Many Speech Language Pathologists in private practice are people pleasers, overworked and under-resourced.
Disagreements about priorities, caseloads, workloads and feedback are inevitable. They can feel threatening and stressful.
When threatened, many of us switch to “fight or flight” mode, making it hard to think rationally and professionally.
We can implement strategies to interrupt this physical response to keep our cool during difficult conversations:
- Breathe: Focus on the sensation of air coming in and out of your lungs, or your nostrils. Breath in slowly through your nose for a count of 4 and out for a count of 8 through slightly pursed lips, at least three times.
- Anchor: Notice the feeling of your feet on the ground.
- Move: If possible, get up and walk around. If this is not possible, do small physical acts like crossing two fingers or slowly touching each finger with your thumb.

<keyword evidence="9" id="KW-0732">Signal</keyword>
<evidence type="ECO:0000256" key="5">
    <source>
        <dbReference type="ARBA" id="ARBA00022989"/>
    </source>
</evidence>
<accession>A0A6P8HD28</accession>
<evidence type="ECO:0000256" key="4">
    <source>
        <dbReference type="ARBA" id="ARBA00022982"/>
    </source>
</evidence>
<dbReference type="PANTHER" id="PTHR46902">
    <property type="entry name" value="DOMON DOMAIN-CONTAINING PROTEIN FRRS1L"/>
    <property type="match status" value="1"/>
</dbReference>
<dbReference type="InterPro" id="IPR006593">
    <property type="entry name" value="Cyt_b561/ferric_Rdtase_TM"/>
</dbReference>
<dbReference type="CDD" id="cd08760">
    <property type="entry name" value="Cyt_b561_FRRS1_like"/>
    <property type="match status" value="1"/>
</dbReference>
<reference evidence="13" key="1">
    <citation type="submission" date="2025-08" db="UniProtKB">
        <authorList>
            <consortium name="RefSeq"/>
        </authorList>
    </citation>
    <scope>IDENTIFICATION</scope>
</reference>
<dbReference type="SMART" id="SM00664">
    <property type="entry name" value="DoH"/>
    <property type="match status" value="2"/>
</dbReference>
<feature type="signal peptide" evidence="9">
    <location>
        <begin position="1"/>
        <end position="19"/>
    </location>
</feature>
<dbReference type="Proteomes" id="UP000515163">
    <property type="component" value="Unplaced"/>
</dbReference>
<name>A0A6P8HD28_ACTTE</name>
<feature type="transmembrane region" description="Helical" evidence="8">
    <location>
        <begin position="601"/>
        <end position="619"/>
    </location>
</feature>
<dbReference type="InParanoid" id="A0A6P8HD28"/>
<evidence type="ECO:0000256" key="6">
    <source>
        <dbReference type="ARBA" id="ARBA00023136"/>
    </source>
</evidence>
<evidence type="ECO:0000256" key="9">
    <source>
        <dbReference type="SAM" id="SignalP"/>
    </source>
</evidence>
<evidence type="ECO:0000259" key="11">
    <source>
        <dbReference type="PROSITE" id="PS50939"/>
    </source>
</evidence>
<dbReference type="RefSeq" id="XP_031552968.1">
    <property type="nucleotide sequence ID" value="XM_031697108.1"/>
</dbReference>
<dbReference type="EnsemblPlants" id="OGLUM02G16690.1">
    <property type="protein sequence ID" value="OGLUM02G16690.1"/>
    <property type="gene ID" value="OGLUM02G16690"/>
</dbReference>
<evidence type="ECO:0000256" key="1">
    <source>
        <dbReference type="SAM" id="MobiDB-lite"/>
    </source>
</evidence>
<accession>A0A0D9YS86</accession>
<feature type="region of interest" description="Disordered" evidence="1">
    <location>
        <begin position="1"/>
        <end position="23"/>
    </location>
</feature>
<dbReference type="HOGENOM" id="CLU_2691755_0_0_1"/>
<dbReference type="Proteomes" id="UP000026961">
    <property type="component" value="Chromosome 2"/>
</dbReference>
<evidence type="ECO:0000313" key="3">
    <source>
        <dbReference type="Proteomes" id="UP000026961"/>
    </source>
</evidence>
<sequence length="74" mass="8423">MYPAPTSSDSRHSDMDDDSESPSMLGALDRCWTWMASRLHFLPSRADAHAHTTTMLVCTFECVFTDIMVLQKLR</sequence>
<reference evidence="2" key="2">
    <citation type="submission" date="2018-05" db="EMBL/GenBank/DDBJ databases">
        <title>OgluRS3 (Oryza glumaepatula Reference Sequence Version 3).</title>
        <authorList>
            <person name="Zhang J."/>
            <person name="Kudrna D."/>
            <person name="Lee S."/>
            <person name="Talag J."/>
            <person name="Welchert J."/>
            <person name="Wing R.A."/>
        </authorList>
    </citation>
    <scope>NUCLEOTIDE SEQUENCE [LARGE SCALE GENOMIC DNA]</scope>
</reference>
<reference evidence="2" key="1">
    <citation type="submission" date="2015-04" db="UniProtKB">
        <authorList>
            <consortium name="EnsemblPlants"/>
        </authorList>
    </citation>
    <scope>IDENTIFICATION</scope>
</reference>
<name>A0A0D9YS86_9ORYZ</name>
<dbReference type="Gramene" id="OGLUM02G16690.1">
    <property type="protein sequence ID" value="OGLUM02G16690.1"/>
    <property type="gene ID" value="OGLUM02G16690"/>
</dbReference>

- Use a mantra: Repeat a phrase to yourself to remind yourself to stay calm, e.g. “Go to neutral”.
- Label: Name your emotions and examine them, recognising you are not your thoughts. Put space between your (temporary) emotion and your identity.
- Take a break: excuse yourself for a moment to get some water, coffee, or to go to the bathroom. (This can also help give your conversation partner a chance to cool off and reset.)
Source: Gallo, A. (2017). How to Control Your Emotions During a Difficult Conversation. Harvard Business Review, Digital Edition.
For more on supervision of speech pathologists, check out our book “How to supervise speech pathologists properly in private practice“.
This article also appears in a recent issue of Banter Booster, our weekly round up of the best speech pathology ideas and practice tips for busy speech pathologists and speech pathology students.
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